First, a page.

was my favorite book, if that gives you some indication). I studied history
(Aristotle's de Anima, Leibniz+Newton+Spinza, Kant). Additionally, some
philosophy of mind (more-or-less an overview of the field's history and current
topics), and some metaphysics (again, a history of the field and current
topics). I didn't take a proper epistemic course (in the tradition of
epistemology). Most of my exposure to epistemology filtered in through what I
learned of 20th century philosophy. I was primarily educated on current topics
in the field through Critical Theory. More specifically, feminism and feminist
epistemologies. Far more fulfilling than the stuffy empiricism I scoffed at back
then, and still do today.

However, my primary focus was lanaguage and logic.

I took an advanced course on classical logic (we worked through all of Plummer,
Barwise, and Etchemendy's Language, Proof, and Logic), and a topics course on
non-classical logics (using Priest's introductory text). It was in these courses
where I honed my disdain for the classical logician and the law of excluded

I took several seminars and topics courses on philosophy of language - topics
spanned everything from ambiguity and relevance, intentionality, cooperative
communication, linguistic meaning, the reality of language, and so on. A
veritable feast, if you will. I attempted to develop a theory of  how precisely
communication should be understood - too large a project for a fledging
undergrad with no funding. But it was interesting and exciting to flesh-out a
theory I had been developing in the back of my mind since high school, which was

In @/papers you will be able to find a large number of the papers I worked on
for a variety of courses. Some of them are fine, most of them are bad. Good luck
and have fun.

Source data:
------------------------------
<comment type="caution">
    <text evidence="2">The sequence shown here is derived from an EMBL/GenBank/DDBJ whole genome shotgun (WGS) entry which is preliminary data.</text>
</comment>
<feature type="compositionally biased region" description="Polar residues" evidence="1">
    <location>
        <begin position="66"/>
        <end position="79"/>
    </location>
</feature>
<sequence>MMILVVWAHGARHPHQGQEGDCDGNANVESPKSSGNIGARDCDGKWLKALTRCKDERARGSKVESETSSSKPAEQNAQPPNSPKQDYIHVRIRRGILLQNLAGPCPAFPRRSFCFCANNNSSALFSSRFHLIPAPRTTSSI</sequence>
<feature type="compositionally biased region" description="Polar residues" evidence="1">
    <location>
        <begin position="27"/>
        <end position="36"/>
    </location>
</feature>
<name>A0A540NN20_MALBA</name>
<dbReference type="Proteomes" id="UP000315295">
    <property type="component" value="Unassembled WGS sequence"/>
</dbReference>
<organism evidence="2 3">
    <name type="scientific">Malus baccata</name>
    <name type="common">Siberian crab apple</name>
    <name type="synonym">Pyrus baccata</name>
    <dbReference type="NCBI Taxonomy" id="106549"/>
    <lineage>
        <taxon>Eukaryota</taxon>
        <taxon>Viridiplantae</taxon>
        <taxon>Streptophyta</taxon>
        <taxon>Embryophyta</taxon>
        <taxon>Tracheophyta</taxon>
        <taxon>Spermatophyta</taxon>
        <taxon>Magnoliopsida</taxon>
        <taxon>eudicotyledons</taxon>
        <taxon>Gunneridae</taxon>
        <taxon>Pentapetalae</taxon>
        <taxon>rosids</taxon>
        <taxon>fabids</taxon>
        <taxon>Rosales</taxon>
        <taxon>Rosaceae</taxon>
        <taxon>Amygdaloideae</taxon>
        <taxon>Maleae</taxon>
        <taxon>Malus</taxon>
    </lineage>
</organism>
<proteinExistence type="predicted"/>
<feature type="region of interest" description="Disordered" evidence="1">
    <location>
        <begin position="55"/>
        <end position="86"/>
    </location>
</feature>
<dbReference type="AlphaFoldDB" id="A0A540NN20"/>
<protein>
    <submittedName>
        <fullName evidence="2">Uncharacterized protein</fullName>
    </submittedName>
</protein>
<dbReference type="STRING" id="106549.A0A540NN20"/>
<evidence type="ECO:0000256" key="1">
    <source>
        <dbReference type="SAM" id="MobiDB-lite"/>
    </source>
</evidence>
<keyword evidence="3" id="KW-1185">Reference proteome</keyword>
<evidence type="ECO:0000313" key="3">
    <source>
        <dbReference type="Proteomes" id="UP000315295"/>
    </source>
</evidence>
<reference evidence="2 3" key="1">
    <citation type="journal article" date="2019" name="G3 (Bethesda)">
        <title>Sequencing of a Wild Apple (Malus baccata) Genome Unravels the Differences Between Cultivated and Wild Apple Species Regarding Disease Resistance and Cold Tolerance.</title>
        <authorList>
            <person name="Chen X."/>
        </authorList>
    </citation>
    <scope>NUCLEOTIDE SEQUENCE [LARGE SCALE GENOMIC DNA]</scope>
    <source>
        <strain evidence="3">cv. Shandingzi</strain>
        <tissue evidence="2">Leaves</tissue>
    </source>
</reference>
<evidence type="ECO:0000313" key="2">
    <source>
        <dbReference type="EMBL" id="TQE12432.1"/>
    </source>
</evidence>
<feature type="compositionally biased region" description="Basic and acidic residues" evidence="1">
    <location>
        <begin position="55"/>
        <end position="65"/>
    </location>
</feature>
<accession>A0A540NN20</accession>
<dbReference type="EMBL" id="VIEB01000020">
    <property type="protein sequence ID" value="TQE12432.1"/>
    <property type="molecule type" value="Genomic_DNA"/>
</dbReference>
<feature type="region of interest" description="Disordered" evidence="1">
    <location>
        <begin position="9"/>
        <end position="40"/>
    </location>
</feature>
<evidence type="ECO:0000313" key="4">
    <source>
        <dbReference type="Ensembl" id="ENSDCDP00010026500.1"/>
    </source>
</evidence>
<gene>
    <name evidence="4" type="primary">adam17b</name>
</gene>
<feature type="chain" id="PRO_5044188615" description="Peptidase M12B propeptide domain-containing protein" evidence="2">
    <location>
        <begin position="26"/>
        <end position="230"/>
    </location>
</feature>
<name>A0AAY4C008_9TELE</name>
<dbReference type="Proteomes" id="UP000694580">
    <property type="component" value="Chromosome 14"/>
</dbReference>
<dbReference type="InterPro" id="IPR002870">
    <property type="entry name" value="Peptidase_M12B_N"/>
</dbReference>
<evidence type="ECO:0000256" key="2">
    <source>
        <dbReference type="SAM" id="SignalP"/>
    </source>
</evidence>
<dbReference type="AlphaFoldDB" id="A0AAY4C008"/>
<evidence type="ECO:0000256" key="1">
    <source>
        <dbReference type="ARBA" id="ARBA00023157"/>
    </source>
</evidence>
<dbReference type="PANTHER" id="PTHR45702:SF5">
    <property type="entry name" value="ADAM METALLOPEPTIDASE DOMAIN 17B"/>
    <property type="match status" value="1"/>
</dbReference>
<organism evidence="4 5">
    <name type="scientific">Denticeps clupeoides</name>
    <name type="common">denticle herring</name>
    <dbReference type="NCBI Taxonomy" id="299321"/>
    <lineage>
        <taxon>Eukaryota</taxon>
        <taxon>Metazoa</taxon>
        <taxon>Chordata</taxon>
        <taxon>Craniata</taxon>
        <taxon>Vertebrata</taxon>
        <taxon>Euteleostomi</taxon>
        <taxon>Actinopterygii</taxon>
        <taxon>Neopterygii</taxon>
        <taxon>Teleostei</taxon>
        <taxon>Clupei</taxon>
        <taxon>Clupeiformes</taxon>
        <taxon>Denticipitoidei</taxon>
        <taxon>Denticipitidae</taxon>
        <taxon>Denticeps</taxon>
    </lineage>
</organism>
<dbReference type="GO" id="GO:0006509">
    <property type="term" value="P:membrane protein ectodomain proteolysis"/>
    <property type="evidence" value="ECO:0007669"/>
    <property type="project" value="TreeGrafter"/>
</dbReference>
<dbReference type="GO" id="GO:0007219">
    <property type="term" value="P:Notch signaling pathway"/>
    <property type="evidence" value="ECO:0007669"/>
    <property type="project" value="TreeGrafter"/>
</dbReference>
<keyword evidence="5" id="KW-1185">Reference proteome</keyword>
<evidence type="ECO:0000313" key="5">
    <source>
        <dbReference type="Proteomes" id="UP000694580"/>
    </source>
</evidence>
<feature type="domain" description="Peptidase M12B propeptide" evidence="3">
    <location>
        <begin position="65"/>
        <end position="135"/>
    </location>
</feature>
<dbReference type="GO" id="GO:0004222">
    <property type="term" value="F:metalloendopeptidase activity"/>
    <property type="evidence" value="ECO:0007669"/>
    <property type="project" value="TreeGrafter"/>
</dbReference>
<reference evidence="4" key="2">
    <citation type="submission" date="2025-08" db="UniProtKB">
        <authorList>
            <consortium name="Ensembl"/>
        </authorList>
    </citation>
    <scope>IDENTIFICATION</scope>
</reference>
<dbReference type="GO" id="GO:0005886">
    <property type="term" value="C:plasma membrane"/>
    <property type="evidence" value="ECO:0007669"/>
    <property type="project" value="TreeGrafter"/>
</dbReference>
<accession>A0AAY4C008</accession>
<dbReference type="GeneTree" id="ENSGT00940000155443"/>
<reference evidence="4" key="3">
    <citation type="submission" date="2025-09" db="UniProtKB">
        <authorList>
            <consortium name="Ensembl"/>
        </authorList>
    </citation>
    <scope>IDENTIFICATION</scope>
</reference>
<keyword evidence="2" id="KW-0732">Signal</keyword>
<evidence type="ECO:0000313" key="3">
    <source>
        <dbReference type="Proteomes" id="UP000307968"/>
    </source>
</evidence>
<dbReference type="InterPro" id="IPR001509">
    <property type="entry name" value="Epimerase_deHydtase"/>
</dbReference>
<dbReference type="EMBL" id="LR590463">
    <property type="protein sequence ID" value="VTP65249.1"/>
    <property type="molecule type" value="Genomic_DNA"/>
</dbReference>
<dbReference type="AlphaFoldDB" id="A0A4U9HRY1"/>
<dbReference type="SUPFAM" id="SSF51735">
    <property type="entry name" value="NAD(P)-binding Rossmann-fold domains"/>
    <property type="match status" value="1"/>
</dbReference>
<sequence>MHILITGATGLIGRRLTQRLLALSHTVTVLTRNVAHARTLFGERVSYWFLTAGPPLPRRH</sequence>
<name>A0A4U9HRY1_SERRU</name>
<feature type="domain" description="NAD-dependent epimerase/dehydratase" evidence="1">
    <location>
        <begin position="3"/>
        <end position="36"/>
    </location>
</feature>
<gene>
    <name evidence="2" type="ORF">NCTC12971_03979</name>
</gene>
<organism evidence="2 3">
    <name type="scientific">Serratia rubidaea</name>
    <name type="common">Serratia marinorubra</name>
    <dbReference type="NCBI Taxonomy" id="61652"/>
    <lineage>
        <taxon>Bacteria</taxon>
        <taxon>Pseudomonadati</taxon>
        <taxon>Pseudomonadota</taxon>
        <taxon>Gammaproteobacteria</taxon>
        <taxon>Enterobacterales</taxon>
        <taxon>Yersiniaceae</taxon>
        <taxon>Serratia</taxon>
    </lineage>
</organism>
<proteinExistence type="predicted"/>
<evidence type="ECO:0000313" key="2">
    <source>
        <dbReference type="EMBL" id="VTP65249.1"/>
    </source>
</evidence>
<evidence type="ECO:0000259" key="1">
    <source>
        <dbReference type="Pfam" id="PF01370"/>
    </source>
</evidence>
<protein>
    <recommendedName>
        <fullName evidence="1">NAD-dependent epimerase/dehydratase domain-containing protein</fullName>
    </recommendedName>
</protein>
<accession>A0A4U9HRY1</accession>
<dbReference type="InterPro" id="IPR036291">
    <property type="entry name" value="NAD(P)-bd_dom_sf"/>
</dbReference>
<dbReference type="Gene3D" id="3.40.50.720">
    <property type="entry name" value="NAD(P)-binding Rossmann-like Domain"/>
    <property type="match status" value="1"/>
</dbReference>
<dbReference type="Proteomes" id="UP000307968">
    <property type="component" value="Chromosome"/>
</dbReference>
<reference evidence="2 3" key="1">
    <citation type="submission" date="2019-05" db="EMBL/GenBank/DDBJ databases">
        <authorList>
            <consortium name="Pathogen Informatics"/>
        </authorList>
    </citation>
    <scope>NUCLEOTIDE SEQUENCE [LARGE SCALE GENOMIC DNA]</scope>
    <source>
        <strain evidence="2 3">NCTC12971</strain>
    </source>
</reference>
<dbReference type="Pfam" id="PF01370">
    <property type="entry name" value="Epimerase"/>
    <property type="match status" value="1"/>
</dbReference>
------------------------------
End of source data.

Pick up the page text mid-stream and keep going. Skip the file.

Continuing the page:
I wrote my undergraduate philosophy thesis on unrestricted quantification.

As such, I hold a Bachelor of Arts in Mathematics, and another in Philosophy.


My first 'real job' (one I held for longer than three months), was as a tutor
for the Mathematics Learning Center at Michigan State. This essentially spelled
disaster for me - I spent more time teaching than I did learning, and my grades
suffered for it. But I loved it! I tutored topics ranging from introductory
algebra/trigonometry/precalculus, up through multivariable calculus and
differential equations. I was a teaching assistant for algebra, precalculus,
calculus I & II, the latter for which I won an Excellence in Teaching Award. I
supervised three of MSUs six learning centers, one of which was housed in the
Engineering dorm - it had the highest amount of foot traffic of all the centers
besides the main one that year.

Due to poor academic performance (and overwhelmingly terrible financial
obligations and severe mental health issues), I was not accepted to any of the
philosophy PhD programs I had applied for.

I attempted to further pursue education - substitute teaching, adjuncting,
tutoring centers - and none of it panned out for me. I conceded my failures, and
took a job at Starbucks. After a year, I recommenced the job search, and six
months later got a job at major bank. It's fine, but I yearn for something more
productive, hands-on, and educational.


 Currently, I have a few projects I am working on. In no particular order:

    * The content in @/papers needs some revision so I can be more proud.
    * Learning C as a beginner - mostly to better support other work.
    * Improving documentation at $/kisslinux/wiki
    * Maintaining several packages in $/kiss-community/community
    * Benevolent Dictator For Now of $/dilyn-corner/KISS-kde
    * Former BDFL of KISS Linux, currently maintaining helping $/kiss-community